It is probably also to Tiit Kalluste´s credit that the attitude to the accordion as an instrument to play various music has changed radically over the years. Today, it is a surprise to no one that there is an accordion gala evening in the Tallinn jazz club, where many very good distinctive musicians perform solo.
Tiit Kalluste says about his assaciation with jazz music: “If a musician works with an orchestra, he has to stick to a specific score, keep to the notes. He has the opportunity to constantly practise, night after night, to polish it in order to do his “job” even better. With jazz you can also use the same themes over and over, but with improvisation you still have the opportunity to create something yourself. In addition, such playing does not bore or tire the audience or yourself.”
The duo Veski- Kalluste got its start in 1996, when the Swedish Insitude in Stockholm sent the musicians to the Baltic countries culture festival in Paris. The theme at the time was Estonian artists in Paris.The concert program comprised both Estonian and world music.
The two were a good match as people, they had a mutual understanding as musicians so they decided to continue searching and experimenting together.

Saxophone - always modern
Saxophone player Villu Veski (37) considers his experience of playing in the school orchestra as important. Under the direction of professionals he received the necessary stage experience and the ability to relate to the public. After graduating from the Academy of Music, he has worked as a free lance musician with a musical creed: to create and play on condition that it is needed by someone. It is only this level of conviction that provides the courage to experiment with new things.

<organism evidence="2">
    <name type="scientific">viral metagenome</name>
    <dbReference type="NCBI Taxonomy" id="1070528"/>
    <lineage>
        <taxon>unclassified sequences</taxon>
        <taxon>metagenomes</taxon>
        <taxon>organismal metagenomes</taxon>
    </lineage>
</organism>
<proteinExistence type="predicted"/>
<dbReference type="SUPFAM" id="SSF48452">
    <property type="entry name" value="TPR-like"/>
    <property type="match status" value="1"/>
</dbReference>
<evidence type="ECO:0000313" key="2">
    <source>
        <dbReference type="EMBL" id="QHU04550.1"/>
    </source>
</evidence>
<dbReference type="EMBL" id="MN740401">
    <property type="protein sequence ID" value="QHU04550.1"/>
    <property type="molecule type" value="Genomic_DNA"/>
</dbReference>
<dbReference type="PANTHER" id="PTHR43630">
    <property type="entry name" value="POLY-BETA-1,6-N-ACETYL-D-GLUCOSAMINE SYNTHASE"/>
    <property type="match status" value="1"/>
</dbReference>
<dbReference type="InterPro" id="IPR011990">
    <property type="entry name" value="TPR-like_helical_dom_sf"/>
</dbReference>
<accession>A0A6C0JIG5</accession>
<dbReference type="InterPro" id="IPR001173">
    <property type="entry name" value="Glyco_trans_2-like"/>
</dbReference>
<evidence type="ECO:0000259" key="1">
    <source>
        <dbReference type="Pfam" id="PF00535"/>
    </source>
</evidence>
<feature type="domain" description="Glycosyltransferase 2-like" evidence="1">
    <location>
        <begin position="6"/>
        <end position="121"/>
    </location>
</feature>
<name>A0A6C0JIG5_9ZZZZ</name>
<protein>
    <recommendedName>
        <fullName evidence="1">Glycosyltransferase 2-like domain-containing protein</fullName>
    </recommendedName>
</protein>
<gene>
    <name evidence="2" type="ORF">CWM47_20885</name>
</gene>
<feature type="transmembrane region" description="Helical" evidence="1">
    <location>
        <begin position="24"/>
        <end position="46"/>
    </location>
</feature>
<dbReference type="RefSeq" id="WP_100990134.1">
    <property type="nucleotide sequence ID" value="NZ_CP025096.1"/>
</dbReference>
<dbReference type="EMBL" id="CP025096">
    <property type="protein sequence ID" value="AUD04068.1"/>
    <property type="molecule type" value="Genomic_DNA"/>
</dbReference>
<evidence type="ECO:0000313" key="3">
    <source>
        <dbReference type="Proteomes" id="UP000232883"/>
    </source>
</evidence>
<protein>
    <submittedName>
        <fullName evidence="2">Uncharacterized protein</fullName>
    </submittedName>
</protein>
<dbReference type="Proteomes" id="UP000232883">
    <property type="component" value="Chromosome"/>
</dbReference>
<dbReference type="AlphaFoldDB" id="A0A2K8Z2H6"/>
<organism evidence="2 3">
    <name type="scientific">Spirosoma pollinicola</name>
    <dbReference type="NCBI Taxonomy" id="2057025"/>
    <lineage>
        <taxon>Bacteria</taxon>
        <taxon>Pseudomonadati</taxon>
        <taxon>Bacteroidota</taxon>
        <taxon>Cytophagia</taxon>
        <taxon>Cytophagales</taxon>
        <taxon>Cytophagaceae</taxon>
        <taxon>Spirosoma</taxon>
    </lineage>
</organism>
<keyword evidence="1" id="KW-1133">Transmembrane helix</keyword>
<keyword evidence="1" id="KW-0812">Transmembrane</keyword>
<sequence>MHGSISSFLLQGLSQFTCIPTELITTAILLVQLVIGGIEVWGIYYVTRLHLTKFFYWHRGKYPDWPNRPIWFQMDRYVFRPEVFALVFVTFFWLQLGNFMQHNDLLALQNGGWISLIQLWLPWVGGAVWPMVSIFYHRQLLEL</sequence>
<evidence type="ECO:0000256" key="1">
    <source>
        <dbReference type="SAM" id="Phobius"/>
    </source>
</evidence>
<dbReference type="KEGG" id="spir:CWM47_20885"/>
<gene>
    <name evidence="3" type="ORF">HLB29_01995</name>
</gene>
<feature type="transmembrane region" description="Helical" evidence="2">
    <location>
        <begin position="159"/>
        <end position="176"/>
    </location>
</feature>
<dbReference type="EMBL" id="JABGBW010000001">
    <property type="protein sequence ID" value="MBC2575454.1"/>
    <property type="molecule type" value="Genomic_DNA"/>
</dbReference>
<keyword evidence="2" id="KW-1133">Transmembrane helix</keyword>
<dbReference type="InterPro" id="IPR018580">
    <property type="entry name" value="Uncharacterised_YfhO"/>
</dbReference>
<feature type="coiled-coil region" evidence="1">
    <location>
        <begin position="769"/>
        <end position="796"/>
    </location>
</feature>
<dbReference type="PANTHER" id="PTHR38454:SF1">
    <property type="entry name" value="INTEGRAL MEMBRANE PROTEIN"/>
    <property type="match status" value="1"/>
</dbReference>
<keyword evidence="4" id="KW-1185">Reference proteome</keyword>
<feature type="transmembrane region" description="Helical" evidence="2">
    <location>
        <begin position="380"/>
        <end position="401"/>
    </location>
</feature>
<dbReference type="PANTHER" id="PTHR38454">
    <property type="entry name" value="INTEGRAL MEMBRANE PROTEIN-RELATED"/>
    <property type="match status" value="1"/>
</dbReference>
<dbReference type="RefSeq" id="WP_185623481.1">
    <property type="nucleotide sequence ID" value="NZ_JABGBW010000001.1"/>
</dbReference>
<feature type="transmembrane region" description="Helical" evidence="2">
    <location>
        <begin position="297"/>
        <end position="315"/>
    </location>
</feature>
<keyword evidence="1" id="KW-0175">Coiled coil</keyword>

An example of this is the Saxomania festival which was held two years ago, where he was the enthusiastic initiator, together with his colleagues from the Tallinn Saxophone Quartet. This unique undertaking was a remarkeble and successful musical event, thanks to great public interest. It proved to the listeners how rich a musical instrument the saxophone is.
Villu`s own band, Saxappeal, offers quite another kind of music - the high energy music- making by the young musicians shakes and excites listeners. Even this kind of music which allows intensive participation is needed by someone.
“We make music that is modern and even ahead of its time,” claims Villu Veski.

Contracts between serious music and top jazz
Jazz played today has come a long way from its one-time traditional nature.Villu Veski: ”When Arvo Pärt is played by Gidon Kremer, Jan Garbarek and Keith Jarreth it means that in their creation there is a meeting between modern serious music and top jazz. If association with jazz music occurs via the traditional feel of one`s country, this guarantees a birth of new jazz, a new quality.”